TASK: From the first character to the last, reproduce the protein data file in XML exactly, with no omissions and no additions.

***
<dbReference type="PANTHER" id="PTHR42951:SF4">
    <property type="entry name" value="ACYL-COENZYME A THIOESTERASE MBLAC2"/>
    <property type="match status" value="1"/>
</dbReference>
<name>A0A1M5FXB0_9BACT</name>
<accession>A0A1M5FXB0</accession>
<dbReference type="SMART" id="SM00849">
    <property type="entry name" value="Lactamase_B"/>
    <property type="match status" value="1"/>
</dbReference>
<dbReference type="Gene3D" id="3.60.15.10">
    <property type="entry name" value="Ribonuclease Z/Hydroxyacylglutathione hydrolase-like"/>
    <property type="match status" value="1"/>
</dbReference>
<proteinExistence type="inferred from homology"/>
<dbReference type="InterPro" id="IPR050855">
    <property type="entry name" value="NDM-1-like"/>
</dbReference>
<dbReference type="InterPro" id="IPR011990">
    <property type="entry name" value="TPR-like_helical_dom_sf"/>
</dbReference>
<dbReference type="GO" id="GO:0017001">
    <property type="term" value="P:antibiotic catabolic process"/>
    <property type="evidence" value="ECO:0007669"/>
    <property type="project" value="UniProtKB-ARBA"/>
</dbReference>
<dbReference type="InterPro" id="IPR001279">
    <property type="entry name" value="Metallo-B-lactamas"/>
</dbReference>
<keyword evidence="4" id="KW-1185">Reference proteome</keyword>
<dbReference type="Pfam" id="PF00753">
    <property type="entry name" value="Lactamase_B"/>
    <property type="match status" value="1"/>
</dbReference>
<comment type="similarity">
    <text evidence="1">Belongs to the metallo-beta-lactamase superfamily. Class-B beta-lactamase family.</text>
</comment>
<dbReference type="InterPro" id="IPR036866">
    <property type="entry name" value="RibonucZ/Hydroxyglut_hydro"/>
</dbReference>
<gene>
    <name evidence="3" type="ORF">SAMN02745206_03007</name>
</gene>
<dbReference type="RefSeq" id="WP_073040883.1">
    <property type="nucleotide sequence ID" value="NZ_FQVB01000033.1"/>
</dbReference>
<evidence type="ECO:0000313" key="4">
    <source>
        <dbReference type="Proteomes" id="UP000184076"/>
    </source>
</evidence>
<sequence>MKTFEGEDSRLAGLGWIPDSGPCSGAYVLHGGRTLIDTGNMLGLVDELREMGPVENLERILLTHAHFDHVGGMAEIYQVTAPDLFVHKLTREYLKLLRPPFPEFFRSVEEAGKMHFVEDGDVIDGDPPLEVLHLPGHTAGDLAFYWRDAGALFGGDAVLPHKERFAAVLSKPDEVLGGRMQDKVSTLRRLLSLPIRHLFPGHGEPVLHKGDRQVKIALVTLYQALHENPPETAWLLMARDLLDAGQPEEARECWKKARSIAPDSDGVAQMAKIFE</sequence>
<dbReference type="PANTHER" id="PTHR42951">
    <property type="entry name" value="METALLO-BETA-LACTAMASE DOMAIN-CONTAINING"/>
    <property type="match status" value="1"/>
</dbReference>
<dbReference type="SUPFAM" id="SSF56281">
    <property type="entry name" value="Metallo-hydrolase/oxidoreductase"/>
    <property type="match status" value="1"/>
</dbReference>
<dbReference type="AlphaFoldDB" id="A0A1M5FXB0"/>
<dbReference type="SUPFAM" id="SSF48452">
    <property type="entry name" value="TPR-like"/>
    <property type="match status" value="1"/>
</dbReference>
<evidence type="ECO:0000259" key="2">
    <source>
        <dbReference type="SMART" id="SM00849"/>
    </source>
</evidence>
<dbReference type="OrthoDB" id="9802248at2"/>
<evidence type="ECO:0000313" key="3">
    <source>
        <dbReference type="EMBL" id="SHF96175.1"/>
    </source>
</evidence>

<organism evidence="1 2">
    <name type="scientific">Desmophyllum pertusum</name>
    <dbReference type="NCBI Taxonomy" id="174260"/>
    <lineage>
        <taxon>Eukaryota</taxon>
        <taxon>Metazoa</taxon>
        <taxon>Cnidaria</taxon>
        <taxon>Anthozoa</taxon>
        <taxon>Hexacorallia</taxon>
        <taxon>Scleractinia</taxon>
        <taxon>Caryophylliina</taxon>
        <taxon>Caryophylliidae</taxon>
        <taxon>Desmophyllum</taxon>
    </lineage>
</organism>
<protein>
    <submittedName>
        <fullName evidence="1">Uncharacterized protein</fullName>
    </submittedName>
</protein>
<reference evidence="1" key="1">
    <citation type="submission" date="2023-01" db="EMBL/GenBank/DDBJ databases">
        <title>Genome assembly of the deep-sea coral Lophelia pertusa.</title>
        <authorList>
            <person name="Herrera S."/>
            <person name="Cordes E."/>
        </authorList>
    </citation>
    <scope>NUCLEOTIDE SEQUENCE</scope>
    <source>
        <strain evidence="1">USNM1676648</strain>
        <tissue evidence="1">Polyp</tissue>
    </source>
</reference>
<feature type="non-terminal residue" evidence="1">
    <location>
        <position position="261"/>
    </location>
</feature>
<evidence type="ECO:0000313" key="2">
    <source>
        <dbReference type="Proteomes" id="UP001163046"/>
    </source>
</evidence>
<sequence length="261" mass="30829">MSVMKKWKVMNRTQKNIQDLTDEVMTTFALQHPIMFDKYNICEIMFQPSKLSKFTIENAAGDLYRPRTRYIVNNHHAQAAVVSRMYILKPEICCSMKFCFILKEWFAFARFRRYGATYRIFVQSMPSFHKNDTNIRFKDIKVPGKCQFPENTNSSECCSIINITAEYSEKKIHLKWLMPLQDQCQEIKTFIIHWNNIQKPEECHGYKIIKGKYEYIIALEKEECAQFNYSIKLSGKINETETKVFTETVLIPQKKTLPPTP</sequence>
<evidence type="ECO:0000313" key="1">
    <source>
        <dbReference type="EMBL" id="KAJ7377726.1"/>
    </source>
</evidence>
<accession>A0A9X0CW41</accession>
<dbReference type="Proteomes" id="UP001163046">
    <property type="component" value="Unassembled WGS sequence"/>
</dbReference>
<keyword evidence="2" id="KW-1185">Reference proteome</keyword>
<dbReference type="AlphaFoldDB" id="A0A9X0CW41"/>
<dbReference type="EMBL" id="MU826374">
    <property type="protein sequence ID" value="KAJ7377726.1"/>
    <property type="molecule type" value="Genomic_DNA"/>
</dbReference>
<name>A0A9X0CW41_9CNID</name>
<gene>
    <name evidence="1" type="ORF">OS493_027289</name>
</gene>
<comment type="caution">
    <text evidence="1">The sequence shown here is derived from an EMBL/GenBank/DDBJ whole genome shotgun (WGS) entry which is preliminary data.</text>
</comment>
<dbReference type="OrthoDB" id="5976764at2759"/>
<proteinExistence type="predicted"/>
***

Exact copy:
<dbReference type="PANTHER" id="PTHR42951:SF4">
    <property type="entry name" value="ACYL-COENZYME A THIOESTERASE MBLAC2"/>
    <property type="match status" value="1"/>
</dbReference>
<name>A0A1M5FXB0_9BACT</name>
<accession>A0A1M5FXB0</accession>
<dbReference type="SMART" id="SM00849">
    <property type="entry name" value="Lactamase_B"/>
    <property type="match status" value="1"/>
</dbReference>
<dbReference type="Gene3D" id="3.60.15.10">
    <property type="entry name" value="Ribonuclease Z/Hydroxyacylglutathione hydrolase-like"/>
    <property type="match status" value="1"/>
</dbReference>
<proteinExistence type="inferred from homology"/>
<dbReference type="InterPro" id="IPR050855">
    <property type="entry name" value="NDM-1-like"/>
</dbReference>
<dbReference type="InterPro" id="IPR011990">
    <property type="entry name" value="TPR-like_helical_dom_sf"/>
</dbReference>
<dbReference type="GO" id="GO:0017001">
    <property type="term" value="P:antibiotic catabolic process"/>
    <property type="evidence" value="ECO:0007669"/>
    <property type="project" value="UniProtKB-ARBA"/>
</dbReference>
<dbReference type="InterPro" id="IPR001279">
    <property type="entry name" value="Metallo-B-lactamas"/>
</dbReference>
<keyword evidence="4" id="KW-1185">Reference proteome</keyword>
<dbReference type="Pfam" id="PF00753">
    <property type="entry name" value="Lactamase_B"/>
    <property type="match status" value="1"/>
</dbReference>
<comment type="similarity">
    <text evidence="1">Belongs to the metallo-beta-lactamase superfamily. Class-B beta-lactamase family.</text>
</comment>
<dbReference type="InterPro" id="IPR036866">
    <property type="entry name" value="RibonucZ/Hydroxyglut_hydro"/>
</dbReference>
<gene>
    <name evidence="3" type="ORF">SAMN02745206_03007</name>
</gene>
<dbReference type="RefSeq" id="WP_073040883.1">
    <property type="nucleotide sequence ID" value="NZ_FQVB01000033.1"/>
</dbReference>
<evidence type="ECO:0000313" key="4">
    <source>
        <dbReference type="Proteomes" id="UP000184076"/>
    </source>
</evidence>
<sequence>MKTFEGEDSRLAGLGWIPDSGPCSGAYVLHGGRTLIDTGNMLGLVDELREMGPVENLERILLTHAHFDHVGGMAEIYQVTAPDLFVHKLTREYLKLLRPPFPEFFRSVEEAGKMHFVEDGDVIDGDPPLEVLHLPGHTAGDLAFYWRDAGALFGGDAVLPHKERFAAVLSKPDEVLGGRMQDKVSTLRRLLSLPIRHLFPGHGEPVLHKGDRQVKIALVTLYQALHENPPETAWLLMARDLLDAGQPEEARECWKKARSIAPDSDGVAQMAKIFE</sequence>
<dbReference type="PANTHER" id="PTHR42951">
    <property type="entry name" value="METALLO-BETA-LACTAMASE DOMAIN-CONTAINING"/>
    <property type="match status" value="1"/>
</dbReference>
<dbReference type="SUPFAM" id="SSF56281">
    <property type="entry name" value="Metallo-hydrolase/oxidoreductase"/>
    <property type="match status" value="1"/>
</dbReference>
<dbReference type="AlphaFoldDB" id="A0A1M5FXB0"/>
<dbReference type="SUPFAM" id="SSF48452">
    <property type="entry name" value="TPR-like"/>
    <property type="match status" value="1"/>
</dbReference>
<evidence type="ECO:0000259" key="2">
    <source>
        <dbReference type="SMART" id="SM00849"/>
    </source>
</evidence>
<dbReference type="OrthoDB" id="9802248at2"/>
<evidence type="ECO:0000313" key="3">
    <source>
        <dbReference type="EMBL" id="SHF96175.1"/>
    </source>
</evidence>

<organism evidence="1 2">
    <name type="scientific">Desmophyllum pertusum</name>
    <dbReference type="NCBI Taxonomy" id="174260"/>
    <lineage>
        <taxon>Eukaryota</taxon>
        <taxon>Metazoa</taxon>
        <taxon>Cnidaria</taxon>
        <taxon>Anthozoa</taxon>
        <taxon>Hexacorallia</taxon>
        <taxon>Scleractinia</taxon>
        <taxon>Caryophylliina</taxon>
        <taxon>Caryophylliidae</taxon>
        <taxon>Desmophyllum</taxon>
    </lineage>
</organism>
<protein>
    <submittedName>
        <fullName evidence="1">Uncharacterized protein</fullName>
    </submittedName>
</protein>
<reference evidence="1" key="1">
    <citation type="submission" date="2023-01" db="EMBL/GenBank/DDBJ databases">
        <title>Genome assembly of the deep-sea coral Lophelia pertusa.</title>
        <authorList>
            <person name="Herrera S."/>
            <person name="Cordes E."/>
        </authorList>
    </citation>
    <scope>NUCLEOTIDE SEQUENCE</scope>
    <source>
        <strain evidence="1">USNM1676648</strain>
        <tissue evidence="1">Polyp</tissue>
    </source>
</reference>
<feature type="non-terminal residue" evidence="1">
    <location>
        <position position="261"/>
    </location>
</feature>
<evidence type="ECO:0000313" key="2">
    <source>
        <dbReference type="Proteomes" id="UP001163046"/>
    </source>
</evidence>
<sequence length="261" mass="30829">MSVMKKWKVMNRTQKNIQDLTDEVMTTFALQHPIMFDKYNICEIMFQPSKLSKFTIENAAGDLYRPRTRYIVNNHHAQAAVVSRMYILKPEICCSMKFCFILKEWFAFARFRRYGATYRIFVQSMPSFHKNDTNIRFKDIKVPGKCQFPENTNSSECCSIINITAEYSEKKIHLKWLMPLQDQCQEIKTFIIHWNNIQKPEECHGYKIIKGKYEYIIALEKEECAQFNYSIKLSGKINETETKVFTETVLIPQKKTLPPTP</sequence>
<evidence type="ECO:0000313" key="1">
    <source>
        <dbReference type="EMBL" id="KAJ7377726.1"/>
    </source>
</evidence>
<accession>A0A9X0CW41</accession>
<dbReference type="Proteomes" id="UP001163046">
    <property type="component" value="Unassembled WGS sequence"/>
</dbReference>
<keyword evidence="2" id="KW-1185">Reference proteome</keyword>
<dbReference type="AlphaFoldDB" id="A0A9X0CW41"/>
<dbReference type="EMBL" id="MU826374">
    <property type="protein sequence ID" value="KAJ7377726.1"/>
    <property type="molecule type" value="Genomic_DNA"/>
</dbReference>
<name>A0A9X0CW41_9CNID</name>
<gene>
    <name evidence="1" type="ORF">OS493_027289</name>
</gene>
<comment type="caution">
    <text evidence="1">The sequence shown here is derived from an EMBL/GenBank/DDBJ whole genome shotgun (WGS) entry which is preliminary data.</text>
</comment>
<dbReference type="OrthoDB" id="5976764at2759"/>
<proteinExistence type="predicted"/>